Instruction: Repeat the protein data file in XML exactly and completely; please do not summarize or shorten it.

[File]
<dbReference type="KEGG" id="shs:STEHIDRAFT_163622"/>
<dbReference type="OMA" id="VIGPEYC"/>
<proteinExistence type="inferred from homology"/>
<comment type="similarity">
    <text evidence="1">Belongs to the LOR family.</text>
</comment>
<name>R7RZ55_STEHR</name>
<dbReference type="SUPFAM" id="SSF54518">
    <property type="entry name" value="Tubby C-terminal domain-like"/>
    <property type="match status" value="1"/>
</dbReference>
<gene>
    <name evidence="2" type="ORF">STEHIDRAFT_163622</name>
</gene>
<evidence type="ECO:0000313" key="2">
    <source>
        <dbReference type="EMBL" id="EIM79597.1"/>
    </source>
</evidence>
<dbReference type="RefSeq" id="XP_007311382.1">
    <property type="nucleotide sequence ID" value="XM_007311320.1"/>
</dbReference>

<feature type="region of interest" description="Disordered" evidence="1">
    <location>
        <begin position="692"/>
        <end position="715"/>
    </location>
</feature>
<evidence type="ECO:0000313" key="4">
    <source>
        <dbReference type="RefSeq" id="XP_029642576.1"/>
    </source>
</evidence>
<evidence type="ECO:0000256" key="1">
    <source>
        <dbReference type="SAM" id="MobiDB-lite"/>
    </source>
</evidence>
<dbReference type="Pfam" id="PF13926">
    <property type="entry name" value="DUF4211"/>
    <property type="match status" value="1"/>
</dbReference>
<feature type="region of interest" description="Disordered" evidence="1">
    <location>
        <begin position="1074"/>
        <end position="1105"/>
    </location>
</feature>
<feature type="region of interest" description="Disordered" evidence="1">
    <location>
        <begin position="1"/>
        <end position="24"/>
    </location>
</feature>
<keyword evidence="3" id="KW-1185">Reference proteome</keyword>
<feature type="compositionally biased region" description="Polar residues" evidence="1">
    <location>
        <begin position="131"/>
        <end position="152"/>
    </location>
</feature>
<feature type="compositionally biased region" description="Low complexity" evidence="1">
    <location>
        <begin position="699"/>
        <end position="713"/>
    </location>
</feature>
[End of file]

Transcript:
<dbReference type="KEGG" id="shs:STEHIDRAFT_163622"/>
<dbReference type="OMA" id="VIGPEYC"/>
<proteinExistence type="inferred from homology"/>
<comment type="similarity">
    <text evidence="1">Belongs to the LOR family.</text>
</comment>
<name>R7RZ55_STEHR</name>
<dbReference type="SUPFAM" id="SSF54518">
    <property type="entry name" value="Tubby C-terminal domain-like"/>
    <property type="match status" value="1"/>
</dbReference>
<gene>
    <name evidence="2" type="ORF">STEHIDRAFT_163622</name>
</gene>
<evidence type="ECO:0000313" key="2">
    <source>
        <dbReference type="EMBL" id="EIM79597.1"/>
    </source>
</evidence>
<dbReference type="RefSeq" id="XP_007311382.1">
    <property type="nucleotide sequence ID" value="XM_007311320.1"/>
</dbReference>

<feature type="region of interest" description="Disordered" evidence="1">
    <location>
        <begin position="692"/>
        <end position="715"/>
    </location>
</feature>
<evidence type="ECO:0000313" key="4">
    <source>
        <dbReference type="RefSeq" id="XP_029642576.1"/>
    </source>
</evidence>
<evidence type="ECO:0000256" key="1">
    <source>
        <dbReference type="SAM" id="MobiDB-lite"/>
    </source>
</evidence>
<dbReference type="Pfam" id="PF13926">
    <property type="entry name" value="DUF4211"/>
    <property type="match status" value="1"/>
</dbReference>
<feature type="region of interest" description="Disordered" evidence="1">
    <location>
        <begin position="1074"/>
        <end position="1105"/>
    </location>
</feature>
<feature type="region of interest" description="Disordered" evidence="1">
    <location>
        <begin position="1"/>
        <end position="24"/>
    </location>
</feature>
<keyword evidence="3" id="KW-1185">Reference proteome</keyword>
<feature type="compositionally biased region" description="Polar residues" evidence="1">
    <location>
        <begin position="131"/>
        <end position="152"/>
    </location>
</feature>
<feature type="compositionally biased region" description="Low complexity" evidence="1">
    <location>
        <begin position="699"/>
        <end position="713"/>
    </location>
</feature>